Chammock – Lightweight Chair Hammock
The Chammock is a lightweight variation on the more common hammock chair. It lacks hardware components and foot rests you commonly see with single-point hammock chairs, but packs into a convenient pillow pocket. The chair is constructed with panels of fabric to provide an upright seat, and has slits on each side, placed where your arms can easily reach through.
The Chammock has an integrated stuff sack that uses a pillow pocket to pack up the chair.
Overall Impressions and Updates
The set I was provided included a complete hanging kit: chair, adjustable ridgeline, carabiners, and daisy-chain webbing straps. The webbing straps make set-up super easy and uncomplicated. The ridgeline has two points of adjustment that can narrow the width slightly on the chair.
The slits on the right and left sides are perfectly placed. When I first sat in the chair, I instinctively felt a cocooning effect and “discovered” the slits when I pushed my arms out. The design works very well.
My family used the chair on a few outings, where my kids took advantage of the quick set-up to create a cozy reading corner in the woods while we picnicked. I even set up the chair in my house, where I have multiple connection points in several rooms. Because of the deep sag on the hammock, the hang points have to be relatively higher to keep the sit point around 30 cm.
My only disappointment was that I couldn’t lean back as much as I wanted. The chair keeps you upright and there’s not a great deal of adjustment to provide a lounging, more relaxed chair. It would be nice if there were buckles or adjustment points along the back of the chair to accomplish this.
Recommendations and Review
Hammock chairs have been around for some time, but the extra weight and material makes them inconvenient for some trips. The Chammock is not only light, but packs down conveniently for any type of trip. This is a great camp gadget for base camping, car camping, hiking, or other day trips. For ultralight backpacking purists, this is an unnecessary luxury item, especially if you’re already packing a lightweight hammock that can double as your chair. There’s almost enough fabric here to be a complete hammock, which makes me think that if the strap + ridgeline system were modular, you could very nearly convert a regular hammock into a slack chair…hmm….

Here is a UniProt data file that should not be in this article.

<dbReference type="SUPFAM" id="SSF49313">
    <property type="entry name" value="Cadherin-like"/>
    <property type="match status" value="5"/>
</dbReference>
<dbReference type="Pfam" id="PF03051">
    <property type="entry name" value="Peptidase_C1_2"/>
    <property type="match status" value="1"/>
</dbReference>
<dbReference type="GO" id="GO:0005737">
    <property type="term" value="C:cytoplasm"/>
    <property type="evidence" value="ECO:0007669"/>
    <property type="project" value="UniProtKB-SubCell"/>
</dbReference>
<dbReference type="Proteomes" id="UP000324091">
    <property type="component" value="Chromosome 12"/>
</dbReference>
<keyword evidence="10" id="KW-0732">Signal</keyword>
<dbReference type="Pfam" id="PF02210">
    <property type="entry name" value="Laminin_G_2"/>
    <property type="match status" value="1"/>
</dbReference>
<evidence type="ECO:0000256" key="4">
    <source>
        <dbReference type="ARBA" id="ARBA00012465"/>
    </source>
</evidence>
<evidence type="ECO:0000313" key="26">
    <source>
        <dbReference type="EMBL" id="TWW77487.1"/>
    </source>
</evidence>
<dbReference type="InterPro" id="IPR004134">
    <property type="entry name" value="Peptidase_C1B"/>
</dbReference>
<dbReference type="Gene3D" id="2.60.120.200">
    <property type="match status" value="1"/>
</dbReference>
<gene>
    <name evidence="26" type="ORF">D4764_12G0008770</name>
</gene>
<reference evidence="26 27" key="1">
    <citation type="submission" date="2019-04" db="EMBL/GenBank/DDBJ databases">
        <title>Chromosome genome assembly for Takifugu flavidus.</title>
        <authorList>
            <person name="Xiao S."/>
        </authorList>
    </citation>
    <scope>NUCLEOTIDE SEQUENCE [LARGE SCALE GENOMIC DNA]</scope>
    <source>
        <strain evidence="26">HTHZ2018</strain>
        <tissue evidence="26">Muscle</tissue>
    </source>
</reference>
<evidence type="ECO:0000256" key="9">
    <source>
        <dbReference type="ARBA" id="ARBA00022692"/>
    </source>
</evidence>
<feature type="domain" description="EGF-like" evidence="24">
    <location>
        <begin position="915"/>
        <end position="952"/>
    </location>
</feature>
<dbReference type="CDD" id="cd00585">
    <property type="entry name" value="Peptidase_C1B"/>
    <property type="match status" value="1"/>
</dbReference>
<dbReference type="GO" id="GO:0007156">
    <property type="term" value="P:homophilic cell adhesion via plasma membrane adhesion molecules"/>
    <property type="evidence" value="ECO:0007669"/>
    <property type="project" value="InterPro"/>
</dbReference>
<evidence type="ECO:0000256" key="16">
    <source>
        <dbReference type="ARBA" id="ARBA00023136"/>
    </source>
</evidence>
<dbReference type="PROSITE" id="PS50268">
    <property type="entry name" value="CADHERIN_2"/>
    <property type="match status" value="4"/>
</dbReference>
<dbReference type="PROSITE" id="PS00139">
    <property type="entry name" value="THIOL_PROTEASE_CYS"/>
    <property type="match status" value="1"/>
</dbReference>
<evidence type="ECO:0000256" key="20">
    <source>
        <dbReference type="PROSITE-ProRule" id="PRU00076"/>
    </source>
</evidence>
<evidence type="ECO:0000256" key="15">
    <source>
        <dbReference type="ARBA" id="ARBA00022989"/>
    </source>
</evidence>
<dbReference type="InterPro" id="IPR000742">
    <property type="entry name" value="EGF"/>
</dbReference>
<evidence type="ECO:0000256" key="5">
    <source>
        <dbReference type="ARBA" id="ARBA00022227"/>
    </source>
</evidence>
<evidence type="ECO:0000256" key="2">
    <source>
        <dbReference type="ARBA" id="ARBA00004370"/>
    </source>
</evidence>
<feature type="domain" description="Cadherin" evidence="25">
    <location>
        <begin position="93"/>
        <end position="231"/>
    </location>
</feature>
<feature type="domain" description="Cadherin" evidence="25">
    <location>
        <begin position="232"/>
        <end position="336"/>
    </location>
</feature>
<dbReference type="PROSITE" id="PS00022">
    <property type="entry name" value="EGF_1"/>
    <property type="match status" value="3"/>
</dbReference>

When comparing this chair to others on the market, I felt the price was high, especially for the simple design. There is nothing notable about the fabric or components that would demand the premium price.
|♥ ♥ ♥ ♥ ♥||The included strap set and carabiners are perfectly matched for this hammock.|
|♥ ♥ ♥ ♥ ♥||Has very nice fit and finish with hemmed edges and reinforcements in all the right places.|
|♥ ♥ ♥ ♥ ♥||Aside from some minor adjustment to the ridgeline, there isn’t much else you can do with the chair.|
|♥ ♥ ♥ ♥ ♥||Available in a multiple color options.|
|♥ ♥ ♥ ♥ ♥||Compared with other hammock chairs that retail on average for $50, this sparsly accessorized chair seems high. The ENO Lounger Hanging Chair (MSRP $120) is an example of the high-end, but it also comes with a lot more hardware, foot rest, cup holder, etc. Included daisy chain straps. Imported. Update 8/16: Chammock confirmed with me|
- Manufacturer: Chammock, made in China
- Kit MSRP: $115
- Lightweight, packable hammock chair
- Kit comes complete with adjustable ridgeline, strap set, and carabiners
- Convenient side pillow-pocket stuff sack
- Hammock/Chair: N66 Rip-stop nylon – 45 × 68 in (115 × 172 cm)
- Stuff Sack: 7 × 6 in (18 × 15 cm)
- Adjustment Strap: 40 in (100 cm)
- Capacity: 265 lbs (120 kg)
- Kit Weight: 17.1 oz (485 g) (includes hammock, carabiners, and webbing straps)
- Aluminum wiregate carabiners: 10 kN – 1000 kg – 2050 lbs
- Straps: (1 × 90 in (2.5 × 230 cm) polyester, daisy-chain with 12 loops
- Hammock: 9 oz (250 g)
- Straps: 7.5 oz (215 g)
- Carabiners: 0.6 oz (18 g)
Disclosure of material connection: The author (Derek Hansen) was provided with a free sample from the manufacturer for testing and evaluation purposes. The comments in this post (written & spoken) are of my own opinion, which I formed after personally handling the gear.
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